Our 21st-century world is full of electronic devices communicating with each other. This elaborate network—from the smallest motion sensor chips to your smartwatch—is known as the Internet of Things. By 2035, it is estimated that this network will contain one trillion devices, all of which require power to run. Where will this energy come from? Researchers at the University of Cambridge have a potential, organic solution. They recently announced in the journal of Energy & Environmental Science that algae has been powering a computer cell for a year and counting.
“The growing Internet of Things needs an increasing amount of power, and we think this will have to come from systems that can generate energy, rather than simply store it like batteries,” said professor Christopher Howe, a senior author of the paper. Batteries are unrealistic, as the ever-expanding power needs of devices will outstrip global lithium supplies. Traditional batteries also have negative humanitarian and environmental impacts. Luckily, other chemical reactions can produce power.
Photosynthesis, or how plants transform Sun, water, and carbon dioxide into oxygen and sugar-based energy, is an incredibly important process within our climate. Researchers harnessed this powerful process on a minuscule level by creating a battery of algae. The non-toxic algae called Synechocystis was placed in a small tank and attached through electrodes to an Arm Cortex M0+, a microprocessor used widely in the Internet of Things. The entire contraption was made of inexpensive, mostly recycled materials. It is the size of a AA battery, but unlike a traditional battery it does not exhaust itself.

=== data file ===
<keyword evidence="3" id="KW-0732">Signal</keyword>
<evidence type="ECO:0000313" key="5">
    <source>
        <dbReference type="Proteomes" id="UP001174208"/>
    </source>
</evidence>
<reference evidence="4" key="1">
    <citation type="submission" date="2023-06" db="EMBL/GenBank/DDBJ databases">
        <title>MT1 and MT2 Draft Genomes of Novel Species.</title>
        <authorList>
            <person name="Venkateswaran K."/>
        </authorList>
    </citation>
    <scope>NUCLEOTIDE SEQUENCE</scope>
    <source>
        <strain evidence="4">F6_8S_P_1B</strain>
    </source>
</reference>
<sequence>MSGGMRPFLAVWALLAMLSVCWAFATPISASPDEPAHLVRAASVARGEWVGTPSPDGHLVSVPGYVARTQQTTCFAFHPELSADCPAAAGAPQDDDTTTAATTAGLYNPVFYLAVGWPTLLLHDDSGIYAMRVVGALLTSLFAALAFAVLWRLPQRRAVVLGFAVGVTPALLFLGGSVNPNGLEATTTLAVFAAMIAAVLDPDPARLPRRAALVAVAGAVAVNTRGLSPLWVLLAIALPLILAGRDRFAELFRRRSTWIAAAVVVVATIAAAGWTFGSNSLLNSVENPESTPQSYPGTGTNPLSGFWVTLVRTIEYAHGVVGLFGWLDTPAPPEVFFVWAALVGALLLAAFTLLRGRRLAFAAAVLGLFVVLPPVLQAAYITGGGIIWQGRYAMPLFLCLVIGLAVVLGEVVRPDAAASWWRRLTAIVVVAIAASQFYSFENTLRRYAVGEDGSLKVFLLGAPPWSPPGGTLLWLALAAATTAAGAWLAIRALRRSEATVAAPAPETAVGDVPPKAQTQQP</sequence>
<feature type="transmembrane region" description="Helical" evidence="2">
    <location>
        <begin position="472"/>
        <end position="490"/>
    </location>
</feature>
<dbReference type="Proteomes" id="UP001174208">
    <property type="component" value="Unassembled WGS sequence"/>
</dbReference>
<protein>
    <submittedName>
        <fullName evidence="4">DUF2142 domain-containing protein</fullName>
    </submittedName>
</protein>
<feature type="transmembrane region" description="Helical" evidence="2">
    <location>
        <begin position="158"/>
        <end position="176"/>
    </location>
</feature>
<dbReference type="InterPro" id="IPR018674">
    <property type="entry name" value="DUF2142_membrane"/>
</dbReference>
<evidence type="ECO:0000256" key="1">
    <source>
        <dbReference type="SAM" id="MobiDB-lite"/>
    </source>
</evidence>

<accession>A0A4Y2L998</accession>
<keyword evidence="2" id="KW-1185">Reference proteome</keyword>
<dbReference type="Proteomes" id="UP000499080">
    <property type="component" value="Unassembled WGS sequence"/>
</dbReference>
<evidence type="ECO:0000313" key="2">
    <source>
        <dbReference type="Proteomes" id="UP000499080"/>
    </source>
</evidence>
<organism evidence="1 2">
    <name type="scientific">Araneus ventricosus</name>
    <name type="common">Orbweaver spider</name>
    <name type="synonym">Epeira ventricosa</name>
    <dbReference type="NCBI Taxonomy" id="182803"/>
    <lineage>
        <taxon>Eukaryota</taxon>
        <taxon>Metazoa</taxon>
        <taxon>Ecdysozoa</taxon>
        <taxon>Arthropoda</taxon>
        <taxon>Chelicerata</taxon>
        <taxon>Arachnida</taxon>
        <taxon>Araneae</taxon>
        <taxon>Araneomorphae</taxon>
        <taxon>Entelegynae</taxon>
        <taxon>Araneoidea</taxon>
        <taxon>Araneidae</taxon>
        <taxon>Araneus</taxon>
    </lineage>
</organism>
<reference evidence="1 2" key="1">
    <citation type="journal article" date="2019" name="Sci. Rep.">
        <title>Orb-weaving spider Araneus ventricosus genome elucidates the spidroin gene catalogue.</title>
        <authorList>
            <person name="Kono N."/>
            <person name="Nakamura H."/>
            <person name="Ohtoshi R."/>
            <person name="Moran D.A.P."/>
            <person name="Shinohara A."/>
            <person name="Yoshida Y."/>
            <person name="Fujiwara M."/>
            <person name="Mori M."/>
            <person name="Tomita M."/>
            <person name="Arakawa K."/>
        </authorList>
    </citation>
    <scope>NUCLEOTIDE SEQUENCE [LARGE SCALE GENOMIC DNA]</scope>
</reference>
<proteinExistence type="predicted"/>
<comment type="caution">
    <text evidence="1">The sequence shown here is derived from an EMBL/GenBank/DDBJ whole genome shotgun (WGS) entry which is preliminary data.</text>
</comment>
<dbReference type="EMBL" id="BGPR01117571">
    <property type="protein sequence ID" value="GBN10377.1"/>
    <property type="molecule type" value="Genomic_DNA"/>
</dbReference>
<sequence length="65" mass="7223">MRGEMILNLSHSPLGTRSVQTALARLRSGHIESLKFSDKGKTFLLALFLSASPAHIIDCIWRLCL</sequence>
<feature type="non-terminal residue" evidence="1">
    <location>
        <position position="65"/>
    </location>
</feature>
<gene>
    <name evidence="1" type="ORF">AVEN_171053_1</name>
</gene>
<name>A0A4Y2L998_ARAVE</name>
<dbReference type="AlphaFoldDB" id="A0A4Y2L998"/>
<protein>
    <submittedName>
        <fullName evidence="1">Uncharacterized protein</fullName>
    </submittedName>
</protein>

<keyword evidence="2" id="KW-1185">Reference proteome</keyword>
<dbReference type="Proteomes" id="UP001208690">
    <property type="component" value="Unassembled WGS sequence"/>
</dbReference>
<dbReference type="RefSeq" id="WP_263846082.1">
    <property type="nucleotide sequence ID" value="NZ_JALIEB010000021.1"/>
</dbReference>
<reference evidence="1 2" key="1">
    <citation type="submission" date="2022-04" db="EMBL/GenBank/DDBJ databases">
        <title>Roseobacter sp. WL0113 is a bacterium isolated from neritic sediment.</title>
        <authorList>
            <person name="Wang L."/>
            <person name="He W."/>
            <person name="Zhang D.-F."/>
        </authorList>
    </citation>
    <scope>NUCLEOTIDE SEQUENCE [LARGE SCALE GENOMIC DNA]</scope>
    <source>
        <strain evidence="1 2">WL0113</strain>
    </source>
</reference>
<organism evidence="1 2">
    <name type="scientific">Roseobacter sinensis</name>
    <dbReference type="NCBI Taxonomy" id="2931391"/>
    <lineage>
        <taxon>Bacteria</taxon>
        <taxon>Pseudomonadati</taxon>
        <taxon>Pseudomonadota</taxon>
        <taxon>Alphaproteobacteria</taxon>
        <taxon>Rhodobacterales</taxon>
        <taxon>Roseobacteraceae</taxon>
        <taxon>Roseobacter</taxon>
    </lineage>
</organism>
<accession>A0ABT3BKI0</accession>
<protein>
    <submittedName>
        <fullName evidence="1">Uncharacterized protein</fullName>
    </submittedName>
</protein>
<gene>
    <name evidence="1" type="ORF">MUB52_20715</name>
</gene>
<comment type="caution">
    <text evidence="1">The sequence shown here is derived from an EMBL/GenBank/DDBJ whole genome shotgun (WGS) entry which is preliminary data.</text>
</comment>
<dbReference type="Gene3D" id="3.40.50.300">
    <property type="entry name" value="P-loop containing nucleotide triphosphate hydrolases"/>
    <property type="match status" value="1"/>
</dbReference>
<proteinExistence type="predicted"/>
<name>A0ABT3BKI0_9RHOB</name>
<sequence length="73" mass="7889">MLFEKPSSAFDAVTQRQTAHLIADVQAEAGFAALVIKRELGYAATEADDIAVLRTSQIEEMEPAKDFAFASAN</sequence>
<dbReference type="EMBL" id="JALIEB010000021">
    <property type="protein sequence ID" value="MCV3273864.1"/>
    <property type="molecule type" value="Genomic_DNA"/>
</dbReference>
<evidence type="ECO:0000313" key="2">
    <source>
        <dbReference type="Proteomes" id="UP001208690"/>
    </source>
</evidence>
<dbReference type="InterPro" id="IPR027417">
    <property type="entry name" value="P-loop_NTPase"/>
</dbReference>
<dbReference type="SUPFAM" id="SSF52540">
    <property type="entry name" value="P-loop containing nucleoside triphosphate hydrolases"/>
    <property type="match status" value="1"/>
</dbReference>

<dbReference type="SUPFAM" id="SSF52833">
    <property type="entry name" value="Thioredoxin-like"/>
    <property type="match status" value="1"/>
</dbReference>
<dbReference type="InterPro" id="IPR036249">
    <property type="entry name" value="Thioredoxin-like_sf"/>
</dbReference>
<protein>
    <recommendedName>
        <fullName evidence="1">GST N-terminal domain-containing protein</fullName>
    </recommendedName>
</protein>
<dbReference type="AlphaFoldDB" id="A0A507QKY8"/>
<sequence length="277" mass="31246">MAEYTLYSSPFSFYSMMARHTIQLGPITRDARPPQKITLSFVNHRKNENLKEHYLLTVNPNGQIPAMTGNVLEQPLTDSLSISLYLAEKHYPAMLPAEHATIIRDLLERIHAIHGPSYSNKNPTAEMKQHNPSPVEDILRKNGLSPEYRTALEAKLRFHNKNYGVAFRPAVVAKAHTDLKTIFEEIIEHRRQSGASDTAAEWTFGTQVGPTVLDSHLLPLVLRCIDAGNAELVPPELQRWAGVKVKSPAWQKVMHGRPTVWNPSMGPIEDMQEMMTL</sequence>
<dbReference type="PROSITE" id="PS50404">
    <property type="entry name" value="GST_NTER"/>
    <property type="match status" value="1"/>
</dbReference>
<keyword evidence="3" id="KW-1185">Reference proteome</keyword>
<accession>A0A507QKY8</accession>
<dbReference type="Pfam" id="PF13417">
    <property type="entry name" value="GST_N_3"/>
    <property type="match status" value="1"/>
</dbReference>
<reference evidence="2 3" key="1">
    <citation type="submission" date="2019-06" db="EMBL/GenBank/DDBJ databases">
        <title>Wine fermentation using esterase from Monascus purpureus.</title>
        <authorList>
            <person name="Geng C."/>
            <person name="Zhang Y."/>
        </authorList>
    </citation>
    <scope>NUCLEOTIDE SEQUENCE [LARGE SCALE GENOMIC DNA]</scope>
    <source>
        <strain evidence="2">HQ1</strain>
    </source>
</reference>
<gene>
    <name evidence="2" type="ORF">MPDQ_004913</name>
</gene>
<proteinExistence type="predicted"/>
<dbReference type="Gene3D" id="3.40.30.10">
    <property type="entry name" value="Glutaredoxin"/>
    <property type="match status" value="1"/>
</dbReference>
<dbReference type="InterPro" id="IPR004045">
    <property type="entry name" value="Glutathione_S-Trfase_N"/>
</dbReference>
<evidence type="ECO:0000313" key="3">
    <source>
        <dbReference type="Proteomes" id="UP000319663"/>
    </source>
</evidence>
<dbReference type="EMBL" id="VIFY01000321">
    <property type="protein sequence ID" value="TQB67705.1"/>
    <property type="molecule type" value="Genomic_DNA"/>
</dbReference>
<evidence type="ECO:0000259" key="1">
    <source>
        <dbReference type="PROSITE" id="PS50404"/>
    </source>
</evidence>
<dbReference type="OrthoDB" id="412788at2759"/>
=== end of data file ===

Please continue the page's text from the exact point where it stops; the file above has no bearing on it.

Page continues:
Under temperature fluctuations and natural light, the algae produced energy through photosynthesis. The electrodes picked up this energy to power the mini computer. “We were impressed by how consistently the system worked over a long period of time—we thought it might stop after a few weeks but it just kept going,” said first author Dr. Paolo Bombelli in a University statement. The team submitted their paper when the device had passed six months of run time, but it is still going strong after over a year as of May 2022.
Will you be able to buy algae batteries anytime soon? Probably not, but the researchers are hopeful that combining algae cells may provide power for remote, low-usage devices. This research was in partnership with Arm, the company that design microprocessors; and funded by the UK's National Biofilms Innovation Centre. While not an immediate consumer solution, this research provides impressive results which will hopefully encourage further innovation in the field of sustainable, bio-energy.